W3C home > Mailing lists > Public > www-tag@w3.org > December 2013

Re: Current TAG election

From: Michael[tm] Smith <mike@w3.org>
Date: Tue, 31 Dec 2013 17:58:11 +0900
To: Brian Kardell <bkardell@gmail.com>
Cc: Melvin Carvalho <melvincarvalho@gmail.com>, TAG List <www-tag@w3.org>
Message-ID: <20131231085808.GC55481@sideshowbarker>
Brian Kardell <bkardell@gmail.com>, 2013-12-30 10:47 -0500:

> On Dec 30, 2013 10:24 AM, "Melvin Carvalho" <melvincarvalho@gmail.com>
> wrote:
> [snip]
> > Agree with much of what you write.  However, I am unsure I would 100% go
> as far as:
> >
> > "Over time, we’ve collectively watched the W3C and, more generally,
> standards become increasingly dysfunctional"
> >
> Let me add perspective to this comment as it is difficult to simultaneously
> keep it short/succinct and still express the full thought.  W3C was humming
> in the mid to late 90's.

I guess it's not real hard for a new organization to keep humming in the
handful of years after it's first created, when it's creating new
technologies for a completely new platform, and things are really exciting.

It's a lot harder to keep the excitement and momentum going as the
organization matures and gets bigger -- and because as it gets bigger, its
overall focus necessarily starts to be spread out across more areas.

> Somewhere between then and a couple of years ago it feels like it lost
> its way a bit.

I think the degree to which people agree with that depends on the degree to
which they believe it's important for the W3C to remain focused on core
technologies for the Web platform itself as a priority -- especially on
browser-engine technologies. Certainly in the years in between there was a
lot of work done on other things. And some of those other technologies
brought benefits to a lot of people during that time in other ways, even if
the technologies end up becoming a footnote in history over the longer run.

That said, it's exciting to see a genuine re-focusing of priorities at the
W3C on core Web-platform technologies, and cool to see more new people
stepping up to help make it happen.

> The aims were valiant and theories were good, but at the end of the day
> we lost the momentum and, i think, direct connection with devs that
> ultimately makes a standard.  In terms of the browser, not much actually
> happened for a good span of time.

Well, as long as we're talking about ancient history...

It seems like the work on CSS at the W3C continued through that whole time.
But that aside, to be fair, I think the reason that nothing much else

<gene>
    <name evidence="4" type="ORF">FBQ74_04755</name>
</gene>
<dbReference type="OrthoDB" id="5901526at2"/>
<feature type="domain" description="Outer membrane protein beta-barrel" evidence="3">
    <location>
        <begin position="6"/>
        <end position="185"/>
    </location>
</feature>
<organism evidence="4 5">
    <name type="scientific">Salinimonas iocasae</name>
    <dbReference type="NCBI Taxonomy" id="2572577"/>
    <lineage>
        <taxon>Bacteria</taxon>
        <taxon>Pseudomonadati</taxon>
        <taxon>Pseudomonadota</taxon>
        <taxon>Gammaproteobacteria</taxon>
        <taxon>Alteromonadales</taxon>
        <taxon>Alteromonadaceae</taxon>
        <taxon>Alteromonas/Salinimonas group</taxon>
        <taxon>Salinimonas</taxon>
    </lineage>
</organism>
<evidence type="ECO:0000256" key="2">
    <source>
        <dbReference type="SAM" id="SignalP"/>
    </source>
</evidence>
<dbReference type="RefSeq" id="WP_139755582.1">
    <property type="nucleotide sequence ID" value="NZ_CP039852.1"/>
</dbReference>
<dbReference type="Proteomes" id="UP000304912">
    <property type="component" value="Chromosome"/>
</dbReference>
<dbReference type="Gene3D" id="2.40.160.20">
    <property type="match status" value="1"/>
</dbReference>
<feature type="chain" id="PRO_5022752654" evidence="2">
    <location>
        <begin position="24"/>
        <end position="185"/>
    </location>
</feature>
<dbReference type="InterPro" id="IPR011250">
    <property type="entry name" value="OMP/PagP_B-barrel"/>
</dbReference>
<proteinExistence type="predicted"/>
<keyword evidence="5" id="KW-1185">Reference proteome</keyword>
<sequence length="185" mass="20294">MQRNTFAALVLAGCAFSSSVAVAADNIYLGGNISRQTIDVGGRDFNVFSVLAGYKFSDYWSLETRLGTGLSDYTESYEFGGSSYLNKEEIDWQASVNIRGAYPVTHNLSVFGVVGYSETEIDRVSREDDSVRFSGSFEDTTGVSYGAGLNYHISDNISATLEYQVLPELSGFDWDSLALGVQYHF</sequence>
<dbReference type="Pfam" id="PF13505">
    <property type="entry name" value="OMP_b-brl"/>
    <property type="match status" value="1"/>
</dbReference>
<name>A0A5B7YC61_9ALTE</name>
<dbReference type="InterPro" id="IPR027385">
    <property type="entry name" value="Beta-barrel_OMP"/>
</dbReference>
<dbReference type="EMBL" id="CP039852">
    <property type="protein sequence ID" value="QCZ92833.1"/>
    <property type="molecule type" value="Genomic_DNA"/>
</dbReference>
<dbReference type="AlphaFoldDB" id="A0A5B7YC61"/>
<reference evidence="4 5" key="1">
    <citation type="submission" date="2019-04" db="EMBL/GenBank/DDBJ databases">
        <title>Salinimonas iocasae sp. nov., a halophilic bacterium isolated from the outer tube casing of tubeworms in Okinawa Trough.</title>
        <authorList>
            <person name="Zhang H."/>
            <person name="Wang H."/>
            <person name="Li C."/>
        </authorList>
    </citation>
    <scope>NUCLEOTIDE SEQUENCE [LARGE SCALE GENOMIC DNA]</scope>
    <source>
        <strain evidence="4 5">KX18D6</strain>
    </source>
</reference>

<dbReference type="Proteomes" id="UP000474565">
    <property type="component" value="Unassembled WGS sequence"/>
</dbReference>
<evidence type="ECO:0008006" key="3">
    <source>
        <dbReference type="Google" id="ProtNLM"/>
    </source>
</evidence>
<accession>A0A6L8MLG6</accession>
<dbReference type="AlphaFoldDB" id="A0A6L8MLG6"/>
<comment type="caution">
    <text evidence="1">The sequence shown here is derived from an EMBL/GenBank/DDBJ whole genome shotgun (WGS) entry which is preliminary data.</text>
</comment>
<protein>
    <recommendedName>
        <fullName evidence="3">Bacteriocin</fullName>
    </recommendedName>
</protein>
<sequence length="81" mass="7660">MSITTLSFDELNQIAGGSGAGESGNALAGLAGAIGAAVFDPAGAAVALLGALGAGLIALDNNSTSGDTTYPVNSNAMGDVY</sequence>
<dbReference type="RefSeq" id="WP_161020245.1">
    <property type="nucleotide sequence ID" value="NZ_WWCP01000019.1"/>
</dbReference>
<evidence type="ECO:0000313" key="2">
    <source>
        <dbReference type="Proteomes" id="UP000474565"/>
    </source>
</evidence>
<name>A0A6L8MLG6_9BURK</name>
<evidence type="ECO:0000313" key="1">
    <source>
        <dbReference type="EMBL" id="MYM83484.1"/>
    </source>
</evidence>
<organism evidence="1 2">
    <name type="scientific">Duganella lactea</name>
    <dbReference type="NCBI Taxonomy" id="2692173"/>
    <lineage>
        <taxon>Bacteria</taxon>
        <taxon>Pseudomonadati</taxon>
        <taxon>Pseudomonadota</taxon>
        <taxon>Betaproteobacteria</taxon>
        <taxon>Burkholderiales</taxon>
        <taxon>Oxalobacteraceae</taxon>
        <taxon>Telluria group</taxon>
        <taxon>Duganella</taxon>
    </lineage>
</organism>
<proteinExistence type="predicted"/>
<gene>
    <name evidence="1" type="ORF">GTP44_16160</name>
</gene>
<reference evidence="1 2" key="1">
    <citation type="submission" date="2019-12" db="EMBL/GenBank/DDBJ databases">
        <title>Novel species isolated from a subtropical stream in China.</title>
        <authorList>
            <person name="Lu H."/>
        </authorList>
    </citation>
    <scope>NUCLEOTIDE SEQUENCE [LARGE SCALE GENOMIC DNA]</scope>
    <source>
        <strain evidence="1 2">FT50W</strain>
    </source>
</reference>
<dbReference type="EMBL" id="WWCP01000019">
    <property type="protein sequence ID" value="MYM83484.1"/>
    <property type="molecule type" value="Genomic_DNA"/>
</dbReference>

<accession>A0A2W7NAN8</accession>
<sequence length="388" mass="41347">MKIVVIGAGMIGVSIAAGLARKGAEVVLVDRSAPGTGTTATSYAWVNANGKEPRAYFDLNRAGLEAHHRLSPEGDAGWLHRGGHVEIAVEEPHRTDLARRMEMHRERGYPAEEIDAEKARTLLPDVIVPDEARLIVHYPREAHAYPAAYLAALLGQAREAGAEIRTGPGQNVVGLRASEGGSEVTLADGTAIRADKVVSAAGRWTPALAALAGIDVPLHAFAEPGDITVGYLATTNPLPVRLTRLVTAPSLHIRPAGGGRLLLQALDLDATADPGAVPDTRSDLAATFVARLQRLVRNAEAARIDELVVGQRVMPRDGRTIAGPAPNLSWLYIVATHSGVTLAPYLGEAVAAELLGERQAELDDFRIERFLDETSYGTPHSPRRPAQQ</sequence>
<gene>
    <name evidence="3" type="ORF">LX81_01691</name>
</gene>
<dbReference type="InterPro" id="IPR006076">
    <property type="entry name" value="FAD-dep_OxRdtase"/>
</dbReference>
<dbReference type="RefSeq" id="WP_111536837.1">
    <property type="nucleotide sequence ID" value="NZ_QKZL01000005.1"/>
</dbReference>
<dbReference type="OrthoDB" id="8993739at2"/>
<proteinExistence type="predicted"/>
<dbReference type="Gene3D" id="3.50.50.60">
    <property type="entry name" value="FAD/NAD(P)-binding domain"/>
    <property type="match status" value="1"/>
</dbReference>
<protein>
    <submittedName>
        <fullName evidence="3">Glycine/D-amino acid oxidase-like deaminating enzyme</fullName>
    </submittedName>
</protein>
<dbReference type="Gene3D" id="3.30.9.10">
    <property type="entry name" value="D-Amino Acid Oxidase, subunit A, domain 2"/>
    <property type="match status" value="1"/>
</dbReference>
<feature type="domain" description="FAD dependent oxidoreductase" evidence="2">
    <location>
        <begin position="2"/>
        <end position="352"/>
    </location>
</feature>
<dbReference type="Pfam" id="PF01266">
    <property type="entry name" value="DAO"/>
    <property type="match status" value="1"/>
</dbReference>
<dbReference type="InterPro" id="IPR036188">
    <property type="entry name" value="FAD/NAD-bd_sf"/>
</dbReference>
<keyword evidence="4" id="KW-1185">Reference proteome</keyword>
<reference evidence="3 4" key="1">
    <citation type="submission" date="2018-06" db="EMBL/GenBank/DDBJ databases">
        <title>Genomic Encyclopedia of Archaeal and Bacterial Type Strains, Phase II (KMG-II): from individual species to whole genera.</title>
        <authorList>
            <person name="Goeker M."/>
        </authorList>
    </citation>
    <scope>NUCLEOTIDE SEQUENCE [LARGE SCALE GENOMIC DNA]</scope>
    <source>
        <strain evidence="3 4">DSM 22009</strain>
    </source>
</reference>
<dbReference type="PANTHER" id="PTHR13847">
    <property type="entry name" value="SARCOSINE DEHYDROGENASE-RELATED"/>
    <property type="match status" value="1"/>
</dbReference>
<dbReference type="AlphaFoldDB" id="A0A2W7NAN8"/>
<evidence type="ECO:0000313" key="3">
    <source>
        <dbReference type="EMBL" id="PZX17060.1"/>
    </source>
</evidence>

happened with browser technologies at W3C during that time was more because
nothing much else happened anywhere during that time:


The biggest thing that happened in Web technologies during that time was
XHR getting implemented across all major browsers, and that happened
without any kind of standard specification for it being developed anywhere.

And back then before actual use of XHR took really off, "Web applications"
meant something significantly different than it does now. And nobody
talked much about specifications for Web applications until the beginning
of 2004:


And it wasn't until later in 2004 and that the really interesting Web
applications (as we know them now) started to come along, and not until the
end of 2004 that anybody anywhere attempted to create an actual spec for
new Web-platform/browser technologies for those kinds of Web applications -


> That WHATWG broke off speaks to this,

Again, as long as we're talking about ancient history: The WHATWG in 2004
wasn't really a complete breaking off from the W3C. While it's true that
there were other people at the W3C during that time more focused on other
things, the same people who formed the WHATWG also continued to remain
actively involved in helping to drive development of specs at the W3C too
-- in the old WebAPIs WG and WAF WG and then in the HTML WG and in the
current WebApps WG.

(There's since been a more serious breaking between the W3C and WHATWG, but
that's come about less due to outright technical disagreements and much
more due to differences in philosophy and practice with regard to process
and decision-making, along with consequences due the W3C document license
continuing to not be a good fit for the needs of people writing and
implementing the actual specs.)

> as do numerous other things you can point to.  The article in smashing
> linked from that post contains numerous examples of how, despite a new
> thrust of excitement, standards have left us wanting and been, as i
> argue, dysfunctional.

To end my reply on a positive note: I think everybody should be happy that
we have the WHATWG and that we still have massive energy and experience
going on behind it. It's an absolutely unique resource that even after all
these years I think a lot of people involved in the W3C still greatly
misunderstand and undervalue -- especially as a place to really focus on
the core technologies for the Web platform, but also as a force to put some
pressure on the W3C to keep itself honest. And I even hope going forward we
see some similar groups springing up to help keep the technical work
focused where it should be. Because there's still room for more.

But I also think it's encouraging that 20 years in, we still have the W3C
too -- among a lot other reasons, for providing a place to try to get the
widest representation of people together to discuss the whole range of
problems we need to deal with for the platform, and to work on fixing them.

And I think during the coming year we should look forward to seeing the
pressure on the W3C keep up, and the momentum continue at the W3C on
re-focusing on core technologies for the Web platform as a priority.


Michael[tm] Smith http://people.w3.org/mike
Received on Tuesday, 31 December 2013 08:58:25 UTC

This archive was generated by hypermail 2.4.0 : Friday, 17 January 2020 22:57:00 UTC